Books Gaddafi banned sell well in rebel-held Libya
By Mohammed Abbas
BENGHAZI, Libya (Reuters) - The revolution that swept Muammar Gaddafi from power in east Libya has been a bonanza for bookstores as curious readers stock up on titles banned during his decades-long rule.
Newly uncensored works on history and religion and books by opposition exiles are most popular, say booksellers in the eastern rebel stronghold of Benghazi.
"People are thirsty for knowledge, to know about their history," said bookseller Yusuf al-Muahaishi, who said sales had doubled since mass protests prised much of east Libya from Gaddafi's grip in mid-February.
"Books about the history of Libya were banned or censored. They mostly had to be about Gaddafi," Muahaishi said as he served customers at the al Tamour bookshop in central Benghazi.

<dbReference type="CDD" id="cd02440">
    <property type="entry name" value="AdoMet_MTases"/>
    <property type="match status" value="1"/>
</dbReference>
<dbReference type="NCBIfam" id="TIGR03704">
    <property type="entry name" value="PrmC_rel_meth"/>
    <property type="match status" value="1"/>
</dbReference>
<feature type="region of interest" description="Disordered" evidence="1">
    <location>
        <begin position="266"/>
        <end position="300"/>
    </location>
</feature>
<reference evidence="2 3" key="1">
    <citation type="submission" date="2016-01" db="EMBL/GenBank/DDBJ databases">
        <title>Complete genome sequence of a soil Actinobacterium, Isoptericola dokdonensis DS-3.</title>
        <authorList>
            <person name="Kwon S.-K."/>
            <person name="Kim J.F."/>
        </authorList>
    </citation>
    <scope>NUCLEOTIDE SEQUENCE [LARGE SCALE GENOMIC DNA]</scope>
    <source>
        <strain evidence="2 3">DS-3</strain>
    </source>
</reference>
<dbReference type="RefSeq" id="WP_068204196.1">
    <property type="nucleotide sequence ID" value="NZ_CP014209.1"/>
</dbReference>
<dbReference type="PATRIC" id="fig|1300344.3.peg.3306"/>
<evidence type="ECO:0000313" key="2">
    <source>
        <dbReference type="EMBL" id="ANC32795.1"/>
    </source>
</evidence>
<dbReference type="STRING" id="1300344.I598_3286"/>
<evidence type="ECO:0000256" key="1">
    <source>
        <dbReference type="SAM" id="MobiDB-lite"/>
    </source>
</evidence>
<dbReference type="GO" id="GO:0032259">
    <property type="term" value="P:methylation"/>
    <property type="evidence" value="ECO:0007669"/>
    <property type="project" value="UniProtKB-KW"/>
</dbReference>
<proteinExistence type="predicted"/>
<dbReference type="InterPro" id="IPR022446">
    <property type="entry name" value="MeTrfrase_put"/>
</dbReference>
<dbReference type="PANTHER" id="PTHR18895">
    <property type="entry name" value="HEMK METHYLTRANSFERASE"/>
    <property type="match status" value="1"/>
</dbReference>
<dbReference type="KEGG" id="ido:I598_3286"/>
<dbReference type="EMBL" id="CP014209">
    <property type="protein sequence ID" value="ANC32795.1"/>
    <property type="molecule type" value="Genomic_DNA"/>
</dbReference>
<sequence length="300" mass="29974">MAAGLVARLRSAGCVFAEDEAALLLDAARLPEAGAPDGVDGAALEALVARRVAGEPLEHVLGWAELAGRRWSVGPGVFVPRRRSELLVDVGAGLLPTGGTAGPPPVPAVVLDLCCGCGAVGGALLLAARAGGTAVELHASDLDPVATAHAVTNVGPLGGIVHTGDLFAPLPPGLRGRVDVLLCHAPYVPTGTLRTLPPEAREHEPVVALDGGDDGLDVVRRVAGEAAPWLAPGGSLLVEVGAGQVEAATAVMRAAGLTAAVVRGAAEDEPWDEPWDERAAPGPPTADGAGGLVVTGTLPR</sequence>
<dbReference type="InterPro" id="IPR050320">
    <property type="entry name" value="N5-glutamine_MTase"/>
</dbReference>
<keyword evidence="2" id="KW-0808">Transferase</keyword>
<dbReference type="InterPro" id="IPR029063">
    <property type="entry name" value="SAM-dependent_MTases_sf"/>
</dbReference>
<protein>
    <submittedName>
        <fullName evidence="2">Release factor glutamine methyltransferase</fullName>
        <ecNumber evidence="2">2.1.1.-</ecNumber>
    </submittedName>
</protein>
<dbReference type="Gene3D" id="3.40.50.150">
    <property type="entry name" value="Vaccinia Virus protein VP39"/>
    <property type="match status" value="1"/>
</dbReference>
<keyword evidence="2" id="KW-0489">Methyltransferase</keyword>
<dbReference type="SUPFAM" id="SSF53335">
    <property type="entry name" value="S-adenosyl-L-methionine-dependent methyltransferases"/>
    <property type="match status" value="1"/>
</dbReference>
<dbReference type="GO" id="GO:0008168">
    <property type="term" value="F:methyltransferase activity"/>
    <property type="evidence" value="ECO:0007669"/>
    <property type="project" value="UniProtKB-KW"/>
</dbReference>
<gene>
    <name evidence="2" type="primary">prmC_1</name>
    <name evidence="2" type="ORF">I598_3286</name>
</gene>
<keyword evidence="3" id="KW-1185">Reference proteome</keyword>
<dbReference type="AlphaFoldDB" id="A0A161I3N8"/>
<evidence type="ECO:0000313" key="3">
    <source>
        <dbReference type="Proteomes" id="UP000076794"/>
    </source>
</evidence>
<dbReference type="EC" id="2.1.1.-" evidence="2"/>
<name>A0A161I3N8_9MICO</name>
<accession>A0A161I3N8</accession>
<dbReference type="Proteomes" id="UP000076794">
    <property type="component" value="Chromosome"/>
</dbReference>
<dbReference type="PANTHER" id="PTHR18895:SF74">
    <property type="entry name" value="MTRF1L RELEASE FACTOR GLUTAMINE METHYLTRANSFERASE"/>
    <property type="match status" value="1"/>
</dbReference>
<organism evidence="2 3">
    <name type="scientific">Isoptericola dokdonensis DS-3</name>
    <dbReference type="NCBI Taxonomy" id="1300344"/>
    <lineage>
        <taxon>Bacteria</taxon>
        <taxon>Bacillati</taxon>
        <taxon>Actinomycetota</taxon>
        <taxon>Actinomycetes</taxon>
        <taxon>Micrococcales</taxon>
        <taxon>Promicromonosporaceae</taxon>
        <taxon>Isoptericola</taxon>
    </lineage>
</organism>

Gaddafi is still in power in the capital Tripoli and most of western Libya despite airstrikes by NATO forces. Rebel fighters have made little headway after months of fighting.
Under Gaddafi's four-decade rule, opposition was crushed, power was concentrated in his hands and the education system used to promote his Third Universal Theory, which sought to steer a course between Islam and Socialism.
Gaddafi banned political parties and set up a system for direct rule by citizens via town hall committees. Critics say the committees had no power in his centralised, authoritarian state and were mere channels for his personal patronage.
Booksellers say Gaddafi's drive to promote his thoughts and philosophy -- partly through his own authorised bestseller, the infamous "Green Book" -- meant heavy censorship or the banning of books with other points of view. Continued...